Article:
The U.S. Supreme Court is now poised to render a potential landmark ruling on its first Second Amendment case that deals with firearms in more than a decade. Over a decade ago, the Court heard the [District of Columbia v.] Heller decision, and said that you had the fundamental individual right to own a firearm in your home for self-defense. New York State Rifle & Pistol Association (NYSRPA) v. Bruen, to be heard on November 3, 2021 could become the first case in which the high court renders a significant ruling involving firearms. The last Second Amendment case heard by the court was McDonald v. City of Chicago when the court affirmed that the Second Amendment is a fundamental right that also restricts state and local governments from infringing on this right.
Taken From SUMMARY OF THE RECENT MCDONALD V. CHICAGO GUN CASE By: Veronica Rose
The Court did not rule on the constitutionality of the gun ban, deciding instead to reverse and remand the case for additional proceedings. However, the courts decision on the 2nd Amendment makes it clear that such bans are unconstitutional. But, as it held in Heller, the Court reiterated in McDonald that the 2nd Amendment only protects a right to possess a firearm in the home for lawful uses such as self-defense. It stressed that some firearm regulation is constitutionally permissible and the 2nd Amendment right to possess firearms is not unlimited.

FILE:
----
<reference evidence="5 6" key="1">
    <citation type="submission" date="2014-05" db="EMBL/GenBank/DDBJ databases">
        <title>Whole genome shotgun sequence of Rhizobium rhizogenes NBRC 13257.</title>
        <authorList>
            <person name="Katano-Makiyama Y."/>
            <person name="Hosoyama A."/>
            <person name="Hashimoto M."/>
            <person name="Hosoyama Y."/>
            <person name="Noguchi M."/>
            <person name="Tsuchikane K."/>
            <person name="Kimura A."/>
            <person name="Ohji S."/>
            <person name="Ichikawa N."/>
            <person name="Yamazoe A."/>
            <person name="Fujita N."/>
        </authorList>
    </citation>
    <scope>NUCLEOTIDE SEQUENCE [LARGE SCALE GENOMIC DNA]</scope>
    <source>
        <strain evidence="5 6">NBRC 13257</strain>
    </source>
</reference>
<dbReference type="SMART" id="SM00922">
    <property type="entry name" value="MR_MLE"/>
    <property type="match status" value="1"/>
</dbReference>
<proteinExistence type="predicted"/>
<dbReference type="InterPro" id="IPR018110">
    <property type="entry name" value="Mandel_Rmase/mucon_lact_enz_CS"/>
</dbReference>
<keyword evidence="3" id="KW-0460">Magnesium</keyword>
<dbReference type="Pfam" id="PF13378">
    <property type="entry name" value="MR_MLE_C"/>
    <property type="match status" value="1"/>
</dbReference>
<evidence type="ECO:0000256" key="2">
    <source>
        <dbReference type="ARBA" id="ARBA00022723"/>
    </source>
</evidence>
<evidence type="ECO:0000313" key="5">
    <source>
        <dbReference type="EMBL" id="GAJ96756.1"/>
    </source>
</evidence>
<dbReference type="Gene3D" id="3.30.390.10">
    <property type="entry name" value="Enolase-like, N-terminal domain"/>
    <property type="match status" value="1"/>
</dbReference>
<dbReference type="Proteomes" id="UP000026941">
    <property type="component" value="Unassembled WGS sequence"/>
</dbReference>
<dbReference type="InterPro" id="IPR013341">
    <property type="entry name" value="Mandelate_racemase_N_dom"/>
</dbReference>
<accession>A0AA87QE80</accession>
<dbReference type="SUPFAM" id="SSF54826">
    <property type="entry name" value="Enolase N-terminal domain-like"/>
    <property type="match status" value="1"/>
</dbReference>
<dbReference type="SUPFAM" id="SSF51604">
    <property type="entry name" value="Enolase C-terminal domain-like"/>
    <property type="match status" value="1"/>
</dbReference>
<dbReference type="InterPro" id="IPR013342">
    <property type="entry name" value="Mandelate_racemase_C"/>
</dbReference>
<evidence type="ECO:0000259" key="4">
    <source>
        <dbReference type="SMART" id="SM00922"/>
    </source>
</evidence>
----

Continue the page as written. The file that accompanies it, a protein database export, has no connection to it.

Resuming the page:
This case will answer the question: Whether the Second Amendment allows the government to prohibit ordinary law-abiding citizens from carrying handguns outside the home for self defense. One possibility is that SCOTUS could decide that a discretionary, “may issue” permitting system is altogether unconstitutional, compelling the eight “may issue” states to switch to a “shall issue” system in which permits are automatically granted as long as certain requirements are met. The justices could also completely rewrite the methodology that federal courts use when deciding Second Amendment cases. Given the court’s conservative majority this could be a landmark ruling.
The final reply brief was filed challenging New York’s restrictive concealed-carry-licensing regime on October 14, 2021. You can read the entire brief here.